Tag Archives: outsourcing

Enterprise essentials #2 – 21 more tips from StartUp Saturday

It was the first day of September – a good time to be thinking about starting a business. We’re at the wonderful British Library Business and Intellectual Property Centre in central London for a StartUp Saturday business class led by Enterprise Nation founder Emma Jones. There’s an expectant buzz within the group of 30 aspiring business owners and, interestingly (to me at least), 75% are women; confirming my theory about women and entrepreneurship. It was a day that was rich in experience, of both Emma Jones and the participants, inspiring an intriguing array of start-up businesses at different stage in their development.

I’ve now been in business advice roles of various kinds for nearly two decades and I never stop learning – the following 21 insights, quotes and tips made it into my notebook…

  1. According to the Henley Business School, developing a ‘side hustle’ [a secondary business or job that brings in, or has the potential to bring in, extra income] applies to 25% of all adults, with the figures for employees rising to nearly 40%
  1. If you’re thinking of setting up a side hustle alongside your main employment… it’s a good idea to check what your contract says, informally check out company policy, and get advice from ACAS (the Advisory, Conciliation and Arbitration Service) if necessary
  1. Would-be entrepreneurs see a niche business as narrowing the potential market for the products or services on offer, creating a disadvantage. In practice, it deepens the market which can mean lower marketing costs and higher customer loyalty
  1. The secret to success in services such as photography, PR [public relations] and events is often to go for a niche part of the market. Hone in on deciding exactly who your business is for – photos for parents of new-born babies maybe
  1. It’s always worth re-quoting the cliché ‘There may be a gap in the market, but is there a market in the gap?’
  1. There are three broad sources for most business ideas: A gap in the market (no one else is doing it), a passion (I want to get paid for something I love), improvement (I can do it better)
  1. IMOFF – a mnemonic for the main elements of a business plan – Idea, Market, Operations, Finances, Friends
  1. 3 Bs to start-up and grow your business cost-effectively: beg, borrow, barter. And ‘surround yourself with experts’ when your business is young. Becoming ‘an expert’ yourself is good for profile-building
  1. Avoid ‘friends and family focus groups’ they’ll usually want to please you, rather than tell you the truth. But a face-to-face focus group, even with your most loyal customers, can often give you greater insights than a larger arms-length consultation
  1. When you can afford to… “Do what you do best and outsource the rest”. Carry out a simple cost-benefit analysis to see how you spend your time. What do you love (that generates income)  and how much time could you liberate if you outsourced what you don’t?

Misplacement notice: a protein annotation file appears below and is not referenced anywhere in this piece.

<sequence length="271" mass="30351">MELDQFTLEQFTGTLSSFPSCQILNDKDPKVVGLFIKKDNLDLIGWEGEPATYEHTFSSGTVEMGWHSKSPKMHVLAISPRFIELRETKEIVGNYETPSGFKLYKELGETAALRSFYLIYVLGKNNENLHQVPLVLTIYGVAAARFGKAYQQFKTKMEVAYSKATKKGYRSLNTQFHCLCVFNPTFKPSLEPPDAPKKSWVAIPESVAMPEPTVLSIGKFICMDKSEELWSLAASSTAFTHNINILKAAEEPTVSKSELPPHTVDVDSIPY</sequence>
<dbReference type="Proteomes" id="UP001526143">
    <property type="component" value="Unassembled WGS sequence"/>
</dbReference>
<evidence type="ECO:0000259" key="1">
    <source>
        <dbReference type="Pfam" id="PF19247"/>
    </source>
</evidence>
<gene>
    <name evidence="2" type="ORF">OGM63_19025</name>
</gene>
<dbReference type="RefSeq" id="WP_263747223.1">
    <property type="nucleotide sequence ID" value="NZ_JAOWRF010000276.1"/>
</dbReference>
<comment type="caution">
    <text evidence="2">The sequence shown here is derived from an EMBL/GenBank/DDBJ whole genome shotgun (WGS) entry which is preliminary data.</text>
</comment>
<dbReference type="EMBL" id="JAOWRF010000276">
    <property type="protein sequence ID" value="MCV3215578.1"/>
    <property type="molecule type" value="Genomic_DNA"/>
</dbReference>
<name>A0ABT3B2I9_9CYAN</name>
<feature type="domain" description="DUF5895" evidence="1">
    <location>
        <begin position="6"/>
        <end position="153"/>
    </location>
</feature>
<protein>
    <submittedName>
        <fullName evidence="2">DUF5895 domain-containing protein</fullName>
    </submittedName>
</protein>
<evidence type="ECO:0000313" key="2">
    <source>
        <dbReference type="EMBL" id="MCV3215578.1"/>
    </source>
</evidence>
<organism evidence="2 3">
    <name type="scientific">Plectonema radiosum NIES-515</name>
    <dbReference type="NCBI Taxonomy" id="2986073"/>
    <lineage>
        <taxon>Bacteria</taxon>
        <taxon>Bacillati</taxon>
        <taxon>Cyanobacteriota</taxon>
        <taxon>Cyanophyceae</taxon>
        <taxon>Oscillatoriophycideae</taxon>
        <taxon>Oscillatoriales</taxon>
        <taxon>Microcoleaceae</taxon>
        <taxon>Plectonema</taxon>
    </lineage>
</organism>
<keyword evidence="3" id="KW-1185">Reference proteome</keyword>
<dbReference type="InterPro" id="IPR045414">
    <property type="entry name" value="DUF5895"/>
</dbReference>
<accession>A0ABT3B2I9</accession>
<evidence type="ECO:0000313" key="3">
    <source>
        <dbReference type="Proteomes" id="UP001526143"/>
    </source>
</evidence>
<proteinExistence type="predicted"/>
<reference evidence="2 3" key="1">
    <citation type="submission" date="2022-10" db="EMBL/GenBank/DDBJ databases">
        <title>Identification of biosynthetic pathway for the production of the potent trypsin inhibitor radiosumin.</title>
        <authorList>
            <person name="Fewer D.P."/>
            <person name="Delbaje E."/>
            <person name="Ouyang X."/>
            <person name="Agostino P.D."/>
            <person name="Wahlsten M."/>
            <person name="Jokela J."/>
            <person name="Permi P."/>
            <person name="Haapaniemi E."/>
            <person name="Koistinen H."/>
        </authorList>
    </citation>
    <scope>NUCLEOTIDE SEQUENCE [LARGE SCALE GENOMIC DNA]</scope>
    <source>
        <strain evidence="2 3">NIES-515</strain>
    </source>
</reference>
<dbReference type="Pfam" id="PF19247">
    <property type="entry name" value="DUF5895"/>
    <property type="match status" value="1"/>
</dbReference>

1. Crowdfunding is an increasingly popular way to raise finance to start a business. And some are even launching campaigns for the profile-raising, rather than fundraising, potential. Family and friends are still the most popular source for start-up finance
  1. On business names… It’s best to have a name that is memorable and pronounceable. Your company, domain and trading names can be different [but some sort of association is helpful]
  1. While honesty should be at the heart of all your business dealings, at times it may be expedient to tell ‘future truths’. [Positivity without porkies?]
  1. 3 Cs to turn your passion into profit online – Content (around something you and others love) to build your Community (through social media) as the seedbed for Commercial development (jargon alert – monetization)
  1. Selling is very much a numbers game needing perseverance and patience. But doing even simple things to increase sales can make a difference because so few people [in small businesses] do so.
  1. People go to Pinterest to buy things (but can’t) which may explain why you can now buy on Instagram. Twitter and Facebook are not designed for sales (but Facebook ads work for small businesses)
  1. Twitter is useful for sharing your expertise, Facebook is social (for building your following), LinkedIn is good for business-to-business and ‘selling’ via Groups), YouTube can substantiate your business or build a business in its own right
  1. Measure what social media tools work best for your business, then focus on the one or two that are getting most engagement with your target audience
  1. Events can bring your contacts and (potential) customers together. “If you connect your contacts to each other, you connect them ever closer to you”
  1. DIY routes to making money. A commercial ‘how-to guide’ on YouTube is the entrepreneur’s dream – making money while you sleep. Putting on paid-for in-person training courses can both generate additional income and increase demand for your core services
  1. An ABC of plate spinning to keep you sane in business – Administration (having control – money in, money out) Business development (attracting new customers) Customer care (keeping your customers and building loyalty)

Further start-up support: www.enterprisenation.com  and www.princes-trust.org.uk/help-for-young-people/support-starting-business

The first 21 StartUp tips: https://enterpriseessentials.wordpress.com/2018/01/15/enterprise-essentials-21-tips-from-startup-2018/